<insert rio-lly bad pun here>

Day 143 - Rio de Janeiro

It was early morning in Rio and Christ peered through the mist. Text messages flew back and forth.
"I'm here"
"At the hostel?"
"Are you? Which room?"
"The girl at reception days you haven't checked in and they don't even have a room 6"
"Oh. Where am I then?"
Not at the right hostel as it turned out. Still, I had a welcome little sleep in one of their beds before sheepishly leaving. Little else of blog-worthy note occurred for the rest of the day. Mike and I watched Barcelona cede the La Liga title to some awful team from Madrid and got drunk with a pair of English girls whilst espousing the joys of our jungle tour (moreso me than Mike) as they were headed to Bolivia next. We did manage to find diversions other than football and intoxication (important though they are) in the rest of our time in Rio and spent a peaceful few hours striking around a tropical rainforest within the city limits. Hummingbirds buzzed around us as we are lunch in a restaurant in the forest, hovering at feeders hanging from the ceiling (the birds, not us). You had to marvel at the ferocity with which they fought the earth's inner pull. As we walked back to the bus stop we witnessed a creature defying gravity with rather less success. Ambling along, the trees above us shook and a drizzle of leaves fluttered slowly down to the road. Small monkeys leapt nimbly from branch to branch before, out of nowhere, a furry shape plunged onto the hard concrete with a resounding slap. Did he jump or was he pushed? Either way the little ape lay still before the two dumbfounded big apes. A bit like a cat landing on its back this seemed to defy the laws of nature as we knew them. After a few astonished moments there was a twitch and a painfully slow clambering back onto feet (and hands). How he survived the 50 foot drop I don't know but he now gingerly hobbled across the road and began to climb a tree. Another monkey came down to meet him and he climbed on its back seemingly shaken but without serious physical damage. We swung by the Maracana Stadium on our way home, one of football's meccas, that is under extensive redevelopment for the World Cup in 2014.
The next day saw an ill-fated attempt to visit Christ the Redeemer but he was too thickly wrapped in opaque cloud to make the view from the top (one of the redeeming features) worth the ascent. Instead another green excursion was taken, this time to the city's botanical gardens. Their tranquility was shared with Dennis, a Turkish man in Brazil for studying purposes. As is traditional myself and Michael found an Irish pub in the evening whose entry fee and stunning prices necessitated a short stay. Long enough though to appreciate the live music provided by a young girl on an acoustic guitar. Perched on her stool and playing to muted applause she had a curious solitude to her as she broke the still air with her lonely strum. The following day I walked the famous sandy swathes of Copacabana and Ipanema with Camilla, a Polish girl who had been in the same hostel as me in São Paulo. We drank from fresh coconut, watched people plucked from the sea by helicopter and met a friend of hers called Estefania. Hot sun, cold beer and a free (if painful) massage from Ipanema's powerful waves. That night the 3 of us and Michael hit Lapa, a lively neighbourhood popular with local muggers. It seemed that they, and indeed all its usual inhabitants had taken the evening off though and the wild revelry was sadly missed.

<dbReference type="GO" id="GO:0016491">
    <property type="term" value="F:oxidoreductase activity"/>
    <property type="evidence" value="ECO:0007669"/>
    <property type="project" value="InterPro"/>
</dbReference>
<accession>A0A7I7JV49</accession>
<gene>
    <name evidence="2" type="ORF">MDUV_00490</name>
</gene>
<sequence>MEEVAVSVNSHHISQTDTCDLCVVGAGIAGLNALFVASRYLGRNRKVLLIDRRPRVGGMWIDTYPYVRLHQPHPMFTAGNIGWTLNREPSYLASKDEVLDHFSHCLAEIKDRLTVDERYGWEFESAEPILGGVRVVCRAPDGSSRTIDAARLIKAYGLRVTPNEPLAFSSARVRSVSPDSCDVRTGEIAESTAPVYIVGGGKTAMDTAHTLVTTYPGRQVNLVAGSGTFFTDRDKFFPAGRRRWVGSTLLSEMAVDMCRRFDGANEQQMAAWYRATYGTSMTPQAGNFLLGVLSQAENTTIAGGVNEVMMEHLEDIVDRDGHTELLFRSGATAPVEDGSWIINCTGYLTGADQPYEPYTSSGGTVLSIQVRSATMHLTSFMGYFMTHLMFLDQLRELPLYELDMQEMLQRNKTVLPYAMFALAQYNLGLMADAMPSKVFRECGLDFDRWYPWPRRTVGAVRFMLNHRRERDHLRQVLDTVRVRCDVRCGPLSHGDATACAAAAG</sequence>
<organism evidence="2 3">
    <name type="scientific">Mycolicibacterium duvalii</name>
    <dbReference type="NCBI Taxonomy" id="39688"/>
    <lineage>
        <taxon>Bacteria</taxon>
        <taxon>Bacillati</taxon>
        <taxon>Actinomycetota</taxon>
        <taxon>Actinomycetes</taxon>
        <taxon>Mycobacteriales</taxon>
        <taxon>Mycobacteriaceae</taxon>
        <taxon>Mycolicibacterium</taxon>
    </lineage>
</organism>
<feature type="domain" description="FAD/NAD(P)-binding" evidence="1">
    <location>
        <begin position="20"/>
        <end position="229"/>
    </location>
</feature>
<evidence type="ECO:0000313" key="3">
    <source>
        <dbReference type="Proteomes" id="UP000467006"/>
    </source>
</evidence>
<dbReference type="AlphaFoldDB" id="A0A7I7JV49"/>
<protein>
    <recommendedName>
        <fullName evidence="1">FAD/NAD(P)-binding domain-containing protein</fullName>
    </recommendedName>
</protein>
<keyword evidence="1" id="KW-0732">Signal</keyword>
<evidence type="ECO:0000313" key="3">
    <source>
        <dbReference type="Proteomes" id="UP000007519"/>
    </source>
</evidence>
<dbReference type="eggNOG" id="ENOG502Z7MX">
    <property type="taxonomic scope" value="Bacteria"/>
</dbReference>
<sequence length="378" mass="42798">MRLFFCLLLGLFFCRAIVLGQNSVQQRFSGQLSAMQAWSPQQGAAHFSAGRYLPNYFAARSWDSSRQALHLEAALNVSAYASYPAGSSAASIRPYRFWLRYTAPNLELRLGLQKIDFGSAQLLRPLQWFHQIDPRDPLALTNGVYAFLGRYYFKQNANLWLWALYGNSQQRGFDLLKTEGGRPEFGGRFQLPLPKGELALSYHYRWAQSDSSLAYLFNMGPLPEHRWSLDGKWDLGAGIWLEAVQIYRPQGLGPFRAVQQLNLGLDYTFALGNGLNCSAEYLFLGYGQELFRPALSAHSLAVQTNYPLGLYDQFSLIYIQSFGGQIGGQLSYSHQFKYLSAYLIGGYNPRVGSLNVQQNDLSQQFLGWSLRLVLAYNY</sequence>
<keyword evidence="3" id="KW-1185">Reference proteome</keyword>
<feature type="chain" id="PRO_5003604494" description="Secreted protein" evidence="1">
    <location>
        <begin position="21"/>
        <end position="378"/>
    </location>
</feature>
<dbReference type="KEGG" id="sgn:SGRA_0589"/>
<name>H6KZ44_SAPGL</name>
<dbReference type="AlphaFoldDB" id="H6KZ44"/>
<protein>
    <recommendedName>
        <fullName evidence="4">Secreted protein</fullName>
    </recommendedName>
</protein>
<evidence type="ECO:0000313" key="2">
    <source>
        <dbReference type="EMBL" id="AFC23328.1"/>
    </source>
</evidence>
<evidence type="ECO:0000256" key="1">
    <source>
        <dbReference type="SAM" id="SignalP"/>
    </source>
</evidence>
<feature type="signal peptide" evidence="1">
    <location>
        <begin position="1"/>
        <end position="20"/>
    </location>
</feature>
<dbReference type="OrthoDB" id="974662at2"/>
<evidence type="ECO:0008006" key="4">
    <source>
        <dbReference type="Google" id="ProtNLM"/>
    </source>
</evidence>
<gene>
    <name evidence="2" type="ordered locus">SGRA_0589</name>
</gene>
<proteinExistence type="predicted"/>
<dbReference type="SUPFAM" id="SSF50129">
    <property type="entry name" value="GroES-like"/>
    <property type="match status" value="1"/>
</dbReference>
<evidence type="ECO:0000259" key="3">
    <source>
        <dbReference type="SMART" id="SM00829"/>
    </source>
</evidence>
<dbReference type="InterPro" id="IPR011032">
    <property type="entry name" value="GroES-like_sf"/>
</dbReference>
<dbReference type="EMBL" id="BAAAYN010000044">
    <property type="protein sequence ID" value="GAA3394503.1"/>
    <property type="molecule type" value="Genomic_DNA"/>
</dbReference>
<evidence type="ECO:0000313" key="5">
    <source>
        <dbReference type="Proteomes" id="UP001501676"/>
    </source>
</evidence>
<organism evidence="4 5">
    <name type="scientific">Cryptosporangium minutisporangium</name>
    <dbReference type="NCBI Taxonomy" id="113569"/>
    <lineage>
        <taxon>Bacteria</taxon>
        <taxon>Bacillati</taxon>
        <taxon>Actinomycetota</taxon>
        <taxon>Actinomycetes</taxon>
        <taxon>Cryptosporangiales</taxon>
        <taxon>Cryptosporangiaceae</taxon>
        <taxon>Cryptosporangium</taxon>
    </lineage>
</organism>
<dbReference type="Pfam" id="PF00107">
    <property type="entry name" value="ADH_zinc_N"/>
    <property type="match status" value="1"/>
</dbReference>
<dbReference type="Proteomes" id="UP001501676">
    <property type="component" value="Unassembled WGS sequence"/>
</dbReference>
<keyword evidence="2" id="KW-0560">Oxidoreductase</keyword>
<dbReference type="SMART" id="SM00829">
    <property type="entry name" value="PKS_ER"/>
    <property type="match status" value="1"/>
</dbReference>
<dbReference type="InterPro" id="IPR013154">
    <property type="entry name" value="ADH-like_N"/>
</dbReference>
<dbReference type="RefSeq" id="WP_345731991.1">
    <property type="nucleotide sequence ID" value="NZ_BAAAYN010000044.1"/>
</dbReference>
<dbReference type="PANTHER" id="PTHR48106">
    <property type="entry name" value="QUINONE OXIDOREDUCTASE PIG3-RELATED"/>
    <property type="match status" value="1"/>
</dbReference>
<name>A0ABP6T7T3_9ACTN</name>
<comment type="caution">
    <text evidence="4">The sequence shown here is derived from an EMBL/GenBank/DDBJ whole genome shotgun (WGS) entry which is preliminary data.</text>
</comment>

Sampa, oww, low

Day 140 - São Paulo

Tears of frustration and pain lurked threateningly at the corners of my eyes. An overnight bus journey to South America's largest city had turned into a trip of torment. Whether it was my hours of walking the previous day or another, unknown cause I was in a bit of a sorry state. My right leg, from top to bottom, was a barely functional mass of discomfort. The muscles howled with indignation at every attempted movement. I shivered uncontrollably for several hours as the bus bisected São Paulo's vast suburbs and now I struggled to stand at the terminal as I waited for my bag. Porters descended on the bus, jostling in their hurry and running over my foot with their trollies. Eventually the crowds dispersed and I managed to retrieve my luggage. Doing my best to swallow self-pity I hobbled to a taxi and headed for a hostel Mike had recommended having arrived there the day before. Several hours of sleep proved somewhat restorative despite loud jazz music outside the room, screaming children in a school next door and pounding roadworks in the street!